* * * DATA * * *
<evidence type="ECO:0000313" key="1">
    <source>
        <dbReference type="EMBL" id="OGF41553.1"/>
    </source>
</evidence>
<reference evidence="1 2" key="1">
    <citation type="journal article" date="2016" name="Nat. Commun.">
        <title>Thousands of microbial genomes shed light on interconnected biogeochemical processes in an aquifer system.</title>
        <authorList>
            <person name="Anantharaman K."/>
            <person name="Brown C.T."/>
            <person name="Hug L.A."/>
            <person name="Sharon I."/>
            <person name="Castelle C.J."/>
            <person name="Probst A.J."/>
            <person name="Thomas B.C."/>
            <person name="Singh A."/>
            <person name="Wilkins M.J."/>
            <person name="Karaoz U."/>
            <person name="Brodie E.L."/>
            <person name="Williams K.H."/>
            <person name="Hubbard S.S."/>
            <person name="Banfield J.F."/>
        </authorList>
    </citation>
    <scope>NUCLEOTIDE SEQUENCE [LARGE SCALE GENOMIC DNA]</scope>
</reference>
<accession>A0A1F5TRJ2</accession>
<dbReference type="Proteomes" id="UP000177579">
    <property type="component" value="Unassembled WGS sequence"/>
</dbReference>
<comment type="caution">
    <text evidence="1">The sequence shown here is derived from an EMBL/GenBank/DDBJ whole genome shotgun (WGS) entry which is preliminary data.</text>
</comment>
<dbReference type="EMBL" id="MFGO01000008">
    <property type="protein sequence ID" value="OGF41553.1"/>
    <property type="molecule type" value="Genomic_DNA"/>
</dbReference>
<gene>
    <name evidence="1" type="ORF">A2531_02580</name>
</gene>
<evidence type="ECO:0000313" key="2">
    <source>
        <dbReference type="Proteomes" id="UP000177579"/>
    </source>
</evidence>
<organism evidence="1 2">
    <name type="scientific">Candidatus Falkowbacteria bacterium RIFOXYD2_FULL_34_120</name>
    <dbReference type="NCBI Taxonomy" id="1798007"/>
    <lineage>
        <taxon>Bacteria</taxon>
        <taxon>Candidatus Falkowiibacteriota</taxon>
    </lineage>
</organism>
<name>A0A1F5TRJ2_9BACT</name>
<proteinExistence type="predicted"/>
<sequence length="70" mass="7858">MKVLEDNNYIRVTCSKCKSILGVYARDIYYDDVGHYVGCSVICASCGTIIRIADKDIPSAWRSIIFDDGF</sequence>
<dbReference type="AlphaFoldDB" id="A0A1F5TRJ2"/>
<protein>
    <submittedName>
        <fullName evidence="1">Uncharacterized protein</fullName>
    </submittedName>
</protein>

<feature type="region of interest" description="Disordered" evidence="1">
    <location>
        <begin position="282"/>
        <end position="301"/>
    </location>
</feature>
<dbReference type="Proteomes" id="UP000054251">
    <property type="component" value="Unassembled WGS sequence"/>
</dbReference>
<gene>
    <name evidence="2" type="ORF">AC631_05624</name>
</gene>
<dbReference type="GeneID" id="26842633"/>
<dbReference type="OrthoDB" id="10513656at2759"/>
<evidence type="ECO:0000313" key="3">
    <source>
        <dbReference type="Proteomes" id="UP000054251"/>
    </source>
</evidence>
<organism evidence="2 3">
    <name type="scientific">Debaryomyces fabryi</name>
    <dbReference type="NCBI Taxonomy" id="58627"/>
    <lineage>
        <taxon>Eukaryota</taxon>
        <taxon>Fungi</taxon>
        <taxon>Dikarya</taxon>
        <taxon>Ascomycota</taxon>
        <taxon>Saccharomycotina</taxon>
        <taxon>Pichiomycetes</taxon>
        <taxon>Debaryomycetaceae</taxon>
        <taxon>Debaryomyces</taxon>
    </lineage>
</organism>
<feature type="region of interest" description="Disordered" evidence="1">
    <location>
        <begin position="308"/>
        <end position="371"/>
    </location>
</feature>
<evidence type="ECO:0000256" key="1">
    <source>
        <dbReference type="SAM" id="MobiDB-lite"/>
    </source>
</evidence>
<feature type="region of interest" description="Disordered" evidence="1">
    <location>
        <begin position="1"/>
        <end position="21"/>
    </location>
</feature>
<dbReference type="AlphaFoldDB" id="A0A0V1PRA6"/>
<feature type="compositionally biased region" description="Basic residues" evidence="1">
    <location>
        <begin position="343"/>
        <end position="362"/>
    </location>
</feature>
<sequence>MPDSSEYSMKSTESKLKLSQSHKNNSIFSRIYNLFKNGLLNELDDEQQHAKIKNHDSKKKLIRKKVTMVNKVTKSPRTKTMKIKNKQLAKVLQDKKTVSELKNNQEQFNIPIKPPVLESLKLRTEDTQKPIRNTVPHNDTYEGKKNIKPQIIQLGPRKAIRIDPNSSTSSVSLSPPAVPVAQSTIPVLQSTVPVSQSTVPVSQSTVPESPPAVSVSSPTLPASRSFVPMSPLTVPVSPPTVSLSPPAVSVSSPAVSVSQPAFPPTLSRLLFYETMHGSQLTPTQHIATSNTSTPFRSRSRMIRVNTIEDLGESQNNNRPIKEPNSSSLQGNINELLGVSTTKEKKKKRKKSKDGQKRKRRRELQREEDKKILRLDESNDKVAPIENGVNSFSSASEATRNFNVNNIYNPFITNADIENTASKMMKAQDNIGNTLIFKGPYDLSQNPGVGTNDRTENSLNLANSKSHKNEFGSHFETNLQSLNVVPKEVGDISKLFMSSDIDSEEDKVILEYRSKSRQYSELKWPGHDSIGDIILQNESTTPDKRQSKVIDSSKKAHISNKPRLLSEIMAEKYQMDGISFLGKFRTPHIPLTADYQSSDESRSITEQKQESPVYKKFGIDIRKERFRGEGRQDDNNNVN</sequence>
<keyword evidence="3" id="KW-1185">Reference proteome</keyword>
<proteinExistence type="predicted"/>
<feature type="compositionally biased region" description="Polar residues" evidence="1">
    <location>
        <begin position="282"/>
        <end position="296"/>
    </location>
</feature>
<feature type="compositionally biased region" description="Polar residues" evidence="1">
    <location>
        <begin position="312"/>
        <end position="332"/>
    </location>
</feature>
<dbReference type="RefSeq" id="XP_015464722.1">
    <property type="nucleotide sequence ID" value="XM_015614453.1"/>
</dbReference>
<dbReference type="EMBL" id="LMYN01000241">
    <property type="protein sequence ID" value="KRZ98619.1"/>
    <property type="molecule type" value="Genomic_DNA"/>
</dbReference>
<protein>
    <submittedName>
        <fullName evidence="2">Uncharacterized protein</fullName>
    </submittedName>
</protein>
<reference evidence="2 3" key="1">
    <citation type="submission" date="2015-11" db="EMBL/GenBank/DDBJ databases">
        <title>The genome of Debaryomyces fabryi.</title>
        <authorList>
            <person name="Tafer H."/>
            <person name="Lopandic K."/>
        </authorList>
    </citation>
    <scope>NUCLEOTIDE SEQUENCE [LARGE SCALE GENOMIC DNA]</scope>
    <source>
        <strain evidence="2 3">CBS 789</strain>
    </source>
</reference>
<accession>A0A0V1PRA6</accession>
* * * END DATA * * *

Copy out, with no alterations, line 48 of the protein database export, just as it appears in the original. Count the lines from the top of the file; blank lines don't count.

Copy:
    <name type="scientific">Candidatus Falkowbacteria bacterium RIFOXYD2_FULL_34_120</name>